Bodrum is a particular hotspot at the moment, with many of our clients snapping up small coastal apartments which they can use for their own holidays, but also rent out easily to others. But there’s also been an increase in the number of people buying more expensive villas, especially in areas such as Fethiye, and those investing in multiple properties in the prime coastal areas.
Buy-to-let investors are also drawn to cities, where there is an emerging demand for housing. In Turkey’s three biggest cities – Istanbul, Izmir and Antalya – populations are growing and there are significant levels of migration from rural areas and neighbouring countries for employment.
With accessibility being a key factor too, Turkey has a wide choice of airports and is very well served by flights from the UK. There are four major airports serving the south-west coast, but there is also the option of travelling via the two airports in Istanbul which can be handy when there are fewer direct flights to the coast during the winter months.
It’s possible to obtain loans of up to 80 per cent loan to value, and considering that Turkey didn’t even offer mortgages to foreign nationals until 2007, availability is generally pretty good. Lenders tend to prefer shorter terms, with 10-15 years being quite typical, and rates start from around six per cent at the moment. Mortgages tend to available in euros or sterling rather than Turkish lira, and we generally advise that an overseas mortgage and the income used to service the repayments should be in the same currency, to avoid any exchange rate issues.
It’s important to obtain an approval in principle before signing any contracts or putting down a deposit. This will tell you what price range you can realistically consider, and will put you in a much better position with agents and developers, proving that you’re a serious buyer. The buying process can generally take up to eight weeks.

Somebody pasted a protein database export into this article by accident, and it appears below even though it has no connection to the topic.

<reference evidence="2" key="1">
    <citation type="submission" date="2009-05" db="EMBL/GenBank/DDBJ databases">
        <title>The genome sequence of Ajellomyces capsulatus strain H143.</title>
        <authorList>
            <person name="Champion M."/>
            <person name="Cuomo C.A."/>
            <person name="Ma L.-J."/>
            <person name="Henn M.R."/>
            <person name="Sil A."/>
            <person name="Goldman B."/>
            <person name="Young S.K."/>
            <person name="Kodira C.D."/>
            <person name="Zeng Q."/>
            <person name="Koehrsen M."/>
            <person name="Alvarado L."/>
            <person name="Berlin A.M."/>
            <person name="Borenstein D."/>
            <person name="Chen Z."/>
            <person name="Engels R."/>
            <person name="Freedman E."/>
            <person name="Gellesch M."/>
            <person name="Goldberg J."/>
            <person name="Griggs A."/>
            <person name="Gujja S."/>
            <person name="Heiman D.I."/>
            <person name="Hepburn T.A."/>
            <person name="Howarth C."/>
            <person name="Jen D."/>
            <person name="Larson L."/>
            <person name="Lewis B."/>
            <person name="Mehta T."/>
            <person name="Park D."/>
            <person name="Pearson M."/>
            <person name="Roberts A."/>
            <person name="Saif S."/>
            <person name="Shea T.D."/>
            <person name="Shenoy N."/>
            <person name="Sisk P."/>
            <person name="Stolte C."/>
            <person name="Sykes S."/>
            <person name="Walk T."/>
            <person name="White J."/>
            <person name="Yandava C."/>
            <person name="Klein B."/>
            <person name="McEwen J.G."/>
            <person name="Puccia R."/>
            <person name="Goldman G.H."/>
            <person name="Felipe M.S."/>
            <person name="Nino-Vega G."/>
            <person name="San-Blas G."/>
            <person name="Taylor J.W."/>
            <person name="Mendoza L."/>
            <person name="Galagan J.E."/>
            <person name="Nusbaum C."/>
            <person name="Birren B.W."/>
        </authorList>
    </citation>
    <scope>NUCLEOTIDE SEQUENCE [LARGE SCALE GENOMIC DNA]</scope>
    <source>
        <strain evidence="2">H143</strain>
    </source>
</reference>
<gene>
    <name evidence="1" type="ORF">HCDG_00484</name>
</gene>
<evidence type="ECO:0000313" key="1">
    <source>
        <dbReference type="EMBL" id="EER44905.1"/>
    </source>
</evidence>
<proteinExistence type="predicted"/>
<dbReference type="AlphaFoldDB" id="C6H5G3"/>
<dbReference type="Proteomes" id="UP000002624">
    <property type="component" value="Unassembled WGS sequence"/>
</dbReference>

It’s imperative that you seek advice from an independent English-speaking lawyer who is not connected to your seller, estate agent or property developer. They will act on your behalf throughout the entire buying process, ensuring that, among other things, all required permissions have been obtained and that your title is secured.
You should also remember that bills don’t end at the asking price. Lawyer’s fees, local and national taxes and insurance can often add at least a further 10 per cent to your cost of acquisition.
Turkey truly has mass appeal. Perhaps that’s why it’s currently the fourth most popular location with regard to mortgage enquiries we receive, after the more traditional hot spots of France, Spain and Portugal.
It could be a very attractive, as well as affordable, option for anyone who is thinking of buying a holiday home overseas, investing in a foreign buy-to-let property, or retiring abroad.
Obtain a mortgage ‘approval in principle’
This will confirm how much you can afford to borrow and what price range you can consider.
Check the developer’s track record. Get references from previous buyers and check comparable properties in the area.
Consider fluctuations in the exchange rate
It’s generally advisable for an overseas mortgage and the income used to service the mortgage repayments to be in the same currency, to avoid any exchange rate issues.
Factor in additional costs
Lawyer’s fees, local and national taxes, insurance, and so on can often add at least a further 10 per cent to your price of purchase.
Seek professional advice
Take independent advice from an English-speaking lawyer who is not connected to your seller, estate agent or property developer.